We also ran some words that tended to put our ad right above an organic search result for other stores and go mistaken calls. I think the reason it happens is that if you use a live link to your phone number it appears immediately above the other store’s info. My crew tells me that we were getting 4-5 calls a day from customers that thought they were calling someone else. Nearly all did not order. We have since stopped using those search terms as were paying $1 every time they called and getting very little from it.

Three months in… I have been fiddling with the settings and learning. For the last two weeks the changes have been small with respect to the settings and word choices and more in the budget assigned for each day and therefor the “spend”.

Our ads are set up so that the customer can either click directly on the phone number and place a call or click on the ad and land on our website which has info, a menu and a link to online ordering. We are tracking conversion by either clicking on the phone or, once they are in our website clicking on the online ordering button.

Here is what I am seeing for the last 14 days:

Most used search terms:
Pizza Steamboat Springs (By far the most used)
Pizza in Steamboat
Best Pizza in Steamboat Springs
Steamboat Pizza

Overall click rate: 8.17%
Ave CPC $1.42
Ave conversion rate 66.9%
Ave position 1.1

Highest click rate:
Pizza near me 18.46%
Pizza Delivery near me 13.79%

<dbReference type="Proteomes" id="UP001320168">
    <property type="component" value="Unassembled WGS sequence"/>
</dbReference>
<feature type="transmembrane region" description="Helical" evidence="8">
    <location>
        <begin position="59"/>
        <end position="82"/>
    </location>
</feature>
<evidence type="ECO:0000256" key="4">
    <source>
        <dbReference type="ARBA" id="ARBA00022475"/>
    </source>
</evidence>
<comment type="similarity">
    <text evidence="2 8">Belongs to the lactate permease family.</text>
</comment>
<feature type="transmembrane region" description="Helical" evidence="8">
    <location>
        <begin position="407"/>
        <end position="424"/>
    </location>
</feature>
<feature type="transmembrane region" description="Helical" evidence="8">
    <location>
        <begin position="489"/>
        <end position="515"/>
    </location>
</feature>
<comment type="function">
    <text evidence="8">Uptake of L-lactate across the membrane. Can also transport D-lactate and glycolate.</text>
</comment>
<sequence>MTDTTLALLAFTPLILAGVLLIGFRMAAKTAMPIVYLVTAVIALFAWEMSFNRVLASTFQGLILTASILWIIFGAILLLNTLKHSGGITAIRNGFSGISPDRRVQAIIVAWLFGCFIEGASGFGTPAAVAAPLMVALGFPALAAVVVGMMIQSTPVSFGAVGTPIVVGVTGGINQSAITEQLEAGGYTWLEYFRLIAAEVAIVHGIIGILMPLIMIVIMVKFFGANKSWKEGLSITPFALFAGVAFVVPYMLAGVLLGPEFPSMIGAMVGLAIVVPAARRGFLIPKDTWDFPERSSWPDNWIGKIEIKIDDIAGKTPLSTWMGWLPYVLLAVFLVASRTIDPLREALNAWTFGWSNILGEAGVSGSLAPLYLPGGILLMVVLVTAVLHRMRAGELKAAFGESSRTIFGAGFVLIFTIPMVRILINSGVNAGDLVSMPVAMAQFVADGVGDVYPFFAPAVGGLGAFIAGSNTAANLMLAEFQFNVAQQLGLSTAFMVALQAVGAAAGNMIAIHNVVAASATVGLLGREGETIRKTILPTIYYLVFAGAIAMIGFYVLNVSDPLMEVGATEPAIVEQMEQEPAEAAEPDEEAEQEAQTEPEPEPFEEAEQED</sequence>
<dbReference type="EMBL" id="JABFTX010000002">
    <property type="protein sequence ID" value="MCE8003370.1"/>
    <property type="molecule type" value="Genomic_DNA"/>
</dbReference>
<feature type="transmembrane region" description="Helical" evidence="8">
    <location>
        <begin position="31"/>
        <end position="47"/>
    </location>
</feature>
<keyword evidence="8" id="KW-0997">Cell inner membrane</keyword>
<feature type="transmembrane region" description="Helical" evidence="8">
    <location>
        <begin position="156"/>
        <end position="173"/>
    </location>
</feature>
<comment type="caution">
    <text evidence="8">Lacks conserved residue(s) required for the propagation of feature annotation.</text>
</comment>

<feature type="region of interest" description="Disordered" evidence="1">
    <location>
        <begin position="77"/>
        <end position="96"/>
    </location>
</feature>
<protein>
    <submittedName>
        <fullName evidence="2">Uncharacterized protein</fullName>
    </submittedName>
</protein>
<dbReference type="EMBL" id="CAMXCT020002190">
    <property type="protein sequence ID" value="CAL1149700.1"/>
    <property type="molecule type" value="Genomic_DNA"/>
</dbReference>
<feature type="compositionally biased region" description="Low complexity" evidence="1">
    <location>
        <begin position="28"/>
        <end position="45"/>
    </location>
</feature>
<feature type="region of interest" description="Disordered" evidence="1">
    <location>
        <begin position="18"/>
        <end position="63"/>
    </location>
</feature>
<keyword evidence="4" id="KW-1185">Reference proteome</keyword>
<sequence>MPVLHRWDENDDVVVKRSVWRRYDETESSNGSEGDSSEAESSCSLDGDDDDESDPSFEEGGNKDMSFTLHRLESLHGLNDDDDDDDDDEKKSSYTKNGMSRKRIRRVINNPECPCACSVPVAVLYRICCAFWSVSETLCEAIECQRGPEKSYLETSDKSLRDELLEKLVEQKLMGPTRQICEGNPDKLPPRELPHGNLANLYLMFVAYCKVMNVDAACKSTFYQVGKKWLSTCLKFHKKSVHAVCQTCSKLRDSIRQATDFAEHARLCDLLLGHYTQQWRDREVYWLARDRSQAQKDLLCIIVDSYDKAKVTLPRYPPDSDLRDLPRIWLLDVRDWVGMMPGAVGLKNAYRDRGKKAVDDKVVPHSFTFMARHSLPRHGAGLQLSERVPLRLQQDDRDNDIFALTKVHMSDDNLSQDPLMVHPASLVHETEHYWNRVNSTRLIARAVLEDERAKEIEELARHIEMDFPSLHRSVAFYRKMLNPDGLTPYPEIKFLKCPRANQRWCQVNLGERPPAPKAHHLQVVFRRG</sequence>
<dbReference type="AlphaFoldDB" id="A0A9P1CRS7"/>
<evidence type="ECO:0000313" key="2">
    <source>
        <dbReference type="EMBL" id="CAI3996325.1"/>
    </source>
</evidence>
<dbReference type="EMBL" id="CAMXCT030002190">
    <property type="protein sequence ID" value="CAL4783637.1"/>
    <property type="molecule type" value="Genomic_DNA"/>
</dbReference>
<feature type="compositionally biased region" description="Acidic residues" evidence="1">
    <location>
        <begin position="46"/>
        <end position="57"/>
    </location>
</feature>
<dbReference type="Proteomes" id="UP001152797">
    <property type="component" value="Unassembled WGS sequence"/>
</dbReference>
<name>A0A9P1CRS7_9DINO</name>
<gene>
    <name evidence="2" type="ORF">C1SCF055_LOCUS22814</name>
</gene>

Highest conversion rate:
Pizza places near me 92.3%
Steamboat Springs pizza delivery 85.7%
Pizza delivery Steamboat Springs 85.0%

I have set up some variables in the bidding:

20% premium Thu- Sat
Auto increase in bidding when ave position is worse than 1.4

The auto bidding feature is kicking in on a couple of the search words each day.

In our markets the only competing bids I see coming up are from Dominos and Pizza Hut. (Nearest PH is 50 miles away!) and the clearly only bid on a couple of key search terms.

I have been spending at an average of about $40 per day. I boost to $50 or $60 on Fridays and Saturdays and drop to $30 during the week.

My plan is to run this through the season while we have tourists in town and either back it way down of simply pause the whole campaign during our really dead off-season.

Like you mentioned earlier, you aren’t really able to track how many of these clicks or conversions turn into orders, correct? Do you have any data to tell what you might be achieving/gaining with the $40 per day you are spending? Sales increase?